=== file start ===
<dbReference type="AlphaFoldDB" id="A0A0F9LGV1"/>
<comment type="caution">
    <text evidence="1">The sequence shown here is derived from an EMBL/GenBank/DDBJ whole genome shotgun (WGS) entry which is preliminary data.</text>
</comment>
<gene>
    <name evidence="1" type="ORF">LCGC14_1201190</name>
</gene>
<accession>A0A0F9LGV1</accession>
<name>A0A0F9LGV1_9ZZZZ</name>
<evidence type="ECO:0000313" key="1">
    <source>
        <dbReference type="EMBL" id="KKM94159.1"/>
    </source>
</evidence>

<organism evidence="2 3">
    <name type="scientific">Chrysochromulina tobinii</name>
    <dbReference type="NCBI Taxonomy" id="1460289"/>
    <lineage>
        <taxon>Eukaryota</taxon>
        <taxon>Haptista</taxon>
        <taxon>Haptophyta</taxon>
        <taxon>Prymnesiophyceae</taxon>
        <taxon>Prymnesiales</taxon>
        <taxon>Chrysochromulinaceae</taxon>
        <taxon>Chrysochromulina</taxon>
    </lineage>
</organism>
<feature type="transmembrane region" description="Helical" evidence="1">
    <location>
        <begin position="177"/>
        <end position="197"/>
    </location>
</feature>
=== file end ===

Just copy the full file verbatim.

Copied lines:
<dbReference type="AlphaFoldDB" id="A0A0F9LGV1"/>
<comment type="caution">
    <text evidence="1">The sequence shown here is derived from an EMBL/GenBank/DDBJ whole genome shotgun (WGS) entry which is preliminary data.</text>
</comment>
<gene>
    <name evidence="1" type="ORF">LCGC14_1201190</name>
</gene>
<accession>A0A0F9LGV1</accession>
<name>A0A0F9LGV1_9ZZZZ</name>
<evidence type="ECO:0000313" key="1">
    <source>
        <dbReference type="EMBL" id="KKM94159.1"/>
    </source>
</evidence>

<organism evidence="2 3">
    <name type="scientific">Chrysochromulina tobinii</name>
    <dbReference type="NCBI Taxonomy" id="1460289"/>
    <lineage>
        <taxon>Eukaryota</taxon>
        <taxon>Haptista</taxon>
        <taxon>Haptophyta</taxon>
        <taxon>Prymnesiophyceae</taxon>
        <taxon>Prymnesiales</taxon>
        <taxon>Chrysochromulinaceae</taxon>
        <taxon>Chrysochromulina</taxon>
    </lineage>
</organism>
<feature type="transmembrane region" description="Helical" evidence="1">
    <location>
        <begin position="177"/>
        <end position="197"/>
    </location>
</feature>